Robin Weigert on leaving TV (and her inhibitions) behind in 'Concussion'

Posted by · 4:24 pm · October 8th, 2013

“Brave” is a word sorely overused by critics when describing any actor taking on a somewhat sexualized character – especially when they take off their clothing in the process. If the sexuality in question is LGBT, so much the “braver,” apparently. It’s a word, then, that you may have read applied a few times to Robin Weigert’s terrific performance as a dissatisfied lesbian wife and mother in Stacie Passon’s sharp, sensual debut feature “Concussion” – released last Friday on the Weinsteins’ TWC-Radius label.

Among its many individual merits as a witty, pointed study of normalized alternative families and the long-haul challenges of homosexual domestic bliss, “Concussion” also delights as an overdue leading-lady showcase for Weigert – the warm but tough-as-nails character actress whose strongest career opportunities to date have been on the small screen. She received in Emmy nomination in 2004 for her vitally vulgar Calamity Jane in cult Western series “Deadwood,” and is regularly featured in the hit biker drama “Sons of Anarchy.”

Until now, Weigert’s most generous film opportunity came in Steven Soderbergh’s odd stylistic experiment “The Good German.” That has now been handily bettered by complex, prickly role in “Concussion” as Abby, a woman who handles the combination of familiar suburban ennui and spousal indifference in a rather unexpected fashion: she takes up a secret occupation as a high-end call girl in New York City, serving other women with unfulfilled sexual needs.

The character has stoked controversy since the film’s divisive Sundance debut, but Weigert plays her with weary good humor, casually blossoming as Abby grows more comfortable in her imperfect skin. If it is indeed a brave performance, it’s not self-consciously so.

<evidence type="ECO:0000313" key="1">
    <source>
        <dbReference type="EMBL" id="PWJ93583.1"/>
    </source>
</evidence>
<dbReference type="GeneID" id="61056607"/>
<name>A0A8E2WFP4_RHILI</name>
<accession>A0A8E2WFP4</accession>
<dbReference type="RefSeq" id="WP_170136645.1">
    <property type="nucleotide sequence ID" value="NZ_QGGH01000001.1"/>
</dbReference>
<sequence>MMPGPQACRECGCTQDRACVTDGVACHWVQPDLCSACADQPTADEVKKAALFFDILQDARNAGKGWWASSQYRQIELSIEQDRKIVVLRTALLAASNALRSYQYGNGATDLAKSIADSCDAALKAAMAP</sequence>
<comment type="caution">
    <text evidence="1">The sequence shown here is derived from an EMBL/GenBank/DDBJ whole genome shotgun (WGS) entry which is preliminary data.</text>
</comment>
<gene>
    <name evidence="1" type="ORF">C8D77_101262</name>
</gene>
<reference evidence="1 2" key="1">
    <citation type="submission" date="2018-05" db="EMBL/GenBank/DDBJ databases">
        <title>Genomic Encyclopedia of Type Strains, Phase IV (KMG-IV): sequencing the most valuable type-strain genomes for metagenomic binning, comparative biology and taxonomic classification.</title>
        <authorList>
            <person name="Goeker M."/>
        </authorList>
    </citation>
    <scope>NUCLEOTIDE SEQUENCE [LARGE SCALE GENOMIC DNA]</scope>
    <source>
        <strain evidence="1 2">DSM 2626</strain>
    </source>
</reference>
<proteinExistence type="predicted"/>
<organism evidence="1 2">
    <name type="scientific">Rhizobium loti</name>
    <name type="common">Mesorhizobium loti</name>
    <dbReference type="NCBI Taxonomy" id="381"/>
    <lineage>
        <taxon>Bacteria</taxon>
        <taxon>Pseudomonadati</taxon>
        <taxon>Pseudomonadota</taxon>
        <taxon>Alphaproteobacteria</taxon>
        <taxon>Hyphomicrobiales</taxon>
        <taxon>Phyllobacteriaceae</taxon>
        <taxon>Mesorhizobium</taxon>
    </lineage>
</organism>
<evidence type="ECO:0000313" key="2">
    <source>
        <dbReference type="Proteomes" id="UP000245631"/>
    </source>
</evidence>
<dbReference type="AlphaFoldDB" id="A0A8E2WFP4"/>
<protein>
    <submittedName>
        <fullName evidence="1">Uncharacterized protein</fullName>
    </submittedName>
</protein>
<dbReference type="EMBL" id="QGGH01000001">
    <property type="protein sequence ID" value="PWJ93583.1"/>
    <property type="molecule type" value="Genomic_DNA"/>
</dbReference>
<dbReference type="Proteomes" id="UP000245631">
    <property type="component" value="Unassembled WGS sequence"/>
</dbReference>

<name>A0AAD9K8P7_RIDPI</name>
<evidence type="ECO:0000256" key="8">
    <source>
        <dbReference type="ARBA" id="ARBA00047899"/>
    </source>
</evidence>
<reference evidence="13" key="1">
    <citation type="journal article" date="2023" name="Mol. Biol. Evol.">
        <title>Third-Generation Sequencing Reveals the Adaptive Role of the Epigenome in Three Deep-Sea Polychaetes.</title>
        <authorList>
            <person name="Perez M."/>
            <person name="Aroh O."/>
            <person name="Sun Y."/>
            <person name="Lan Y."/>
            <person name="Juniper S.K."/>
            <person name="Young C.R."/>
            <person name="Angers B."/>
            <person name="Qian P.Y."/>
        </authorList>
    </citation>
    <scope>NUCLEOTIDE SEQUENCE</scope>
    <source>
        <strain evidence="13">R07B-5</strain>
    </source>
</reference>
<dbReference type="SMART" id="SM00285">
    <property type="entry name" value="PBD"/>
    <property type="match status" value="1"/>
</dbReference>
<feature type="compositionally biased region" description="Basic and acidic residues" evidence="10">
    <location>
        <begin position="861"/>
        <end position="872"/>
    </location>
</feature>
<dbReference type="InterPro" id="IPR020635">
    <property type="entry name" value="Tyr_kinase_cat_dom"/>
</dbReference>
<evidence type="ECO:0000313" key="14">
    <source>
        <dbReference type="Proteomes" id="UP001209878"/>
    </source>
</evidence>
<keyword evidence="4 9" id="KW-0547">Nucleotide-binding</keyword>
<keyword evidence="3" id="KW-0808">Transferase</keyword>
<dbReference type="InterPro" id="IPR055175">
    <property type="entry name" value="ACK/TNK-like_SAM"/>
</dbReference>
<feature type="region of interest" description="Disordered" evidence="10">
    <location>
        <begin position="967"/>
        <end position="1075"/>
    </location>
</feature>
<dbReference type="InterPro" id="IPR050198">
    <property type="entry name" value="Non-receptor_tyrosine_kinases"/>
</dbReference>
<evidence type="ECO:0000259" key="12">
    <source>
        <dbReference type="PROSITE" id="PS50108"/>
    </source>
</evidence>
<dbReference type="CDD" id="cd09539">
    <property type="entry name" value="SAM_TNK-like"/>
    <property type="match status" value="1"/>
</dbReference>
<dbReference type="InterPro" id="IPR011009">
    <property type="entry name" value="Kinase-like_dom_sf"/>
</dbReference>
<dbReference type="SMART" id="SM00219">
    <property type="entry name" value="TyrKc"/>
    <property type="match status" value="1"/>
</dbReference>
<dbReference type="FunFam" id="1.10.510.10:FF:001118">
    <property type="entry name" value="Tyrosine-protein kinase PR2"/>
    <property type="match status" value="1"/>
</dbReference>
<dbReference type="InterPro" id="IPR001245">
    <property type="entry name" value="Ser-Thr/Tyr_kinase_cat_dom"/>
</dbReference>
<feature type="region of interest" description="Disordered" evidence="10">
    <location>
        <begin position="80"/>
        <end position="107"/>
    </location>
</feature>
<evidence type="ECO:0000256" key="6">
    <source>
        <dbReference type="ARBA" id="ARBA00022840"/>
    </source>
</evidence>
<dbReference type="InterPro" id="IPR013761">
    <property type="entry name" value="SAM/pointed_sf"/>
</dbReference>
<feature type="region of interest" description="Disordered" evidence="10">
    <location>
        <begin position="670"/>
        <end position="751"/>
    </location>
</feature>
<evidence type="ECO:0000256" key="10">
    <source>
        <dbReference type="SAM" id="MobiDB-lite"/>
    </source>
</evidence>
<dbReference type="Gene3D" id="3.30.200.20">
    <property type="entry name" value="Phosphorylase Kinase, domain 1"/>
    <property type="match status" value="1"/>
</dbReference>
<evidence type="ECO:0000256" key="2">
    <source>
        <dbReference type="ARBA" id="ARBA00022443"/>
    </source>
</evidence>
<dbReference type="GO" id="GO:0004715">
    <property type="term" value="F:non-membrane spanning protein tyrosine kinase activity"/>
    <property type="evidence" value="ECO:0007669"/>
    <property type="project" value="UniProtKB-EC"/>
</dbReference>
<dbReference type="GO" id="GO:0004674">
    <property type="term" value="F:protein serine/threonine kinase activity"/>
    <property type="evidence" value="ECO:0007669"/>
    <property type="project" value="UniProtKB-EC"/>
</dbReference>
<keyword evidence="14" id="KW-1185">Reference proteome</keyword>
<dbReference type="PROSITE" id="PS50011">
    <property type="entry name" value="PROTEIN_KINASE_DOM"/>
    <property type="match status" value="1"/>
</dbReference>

“I don’t really know how I respond to that word,” Weigert says breezily on the phone from New York, where she’s spending a few days before heading to Nebraska to complete work on a “beautifully surprising” film project. “I mean, yeah, it does put you out there, literally and figuratively, when you are playing a character who has a lot of sex on screen. I don’t know that it matters what type of sex. I think when I feel fear, that’s often a cue that I should do something. If I begin to feel fear, that’s a strong sign, psychologically, that something has its hooks in me somewhere deep. That’s why we do it.”

A large part of Weigert’s fear didn’t stem simply from her character, but the prospect of taking on such sensitive material with a first-time feature director. Weigert didn’t pursue or even audition for the role; instead, she was somewhat bemused when Passon approached her out of the blue.

“For whatever reason, Stacie saw me as this character,” Weigert says. Even now, she still sounds surprised. “I don’t know what in my previous work suggested this role to her, because I have done a lot of character parts and I don’t see anything in my body of work that exactly resembles this character, but she somehow Abby in me. That was my great fortune.”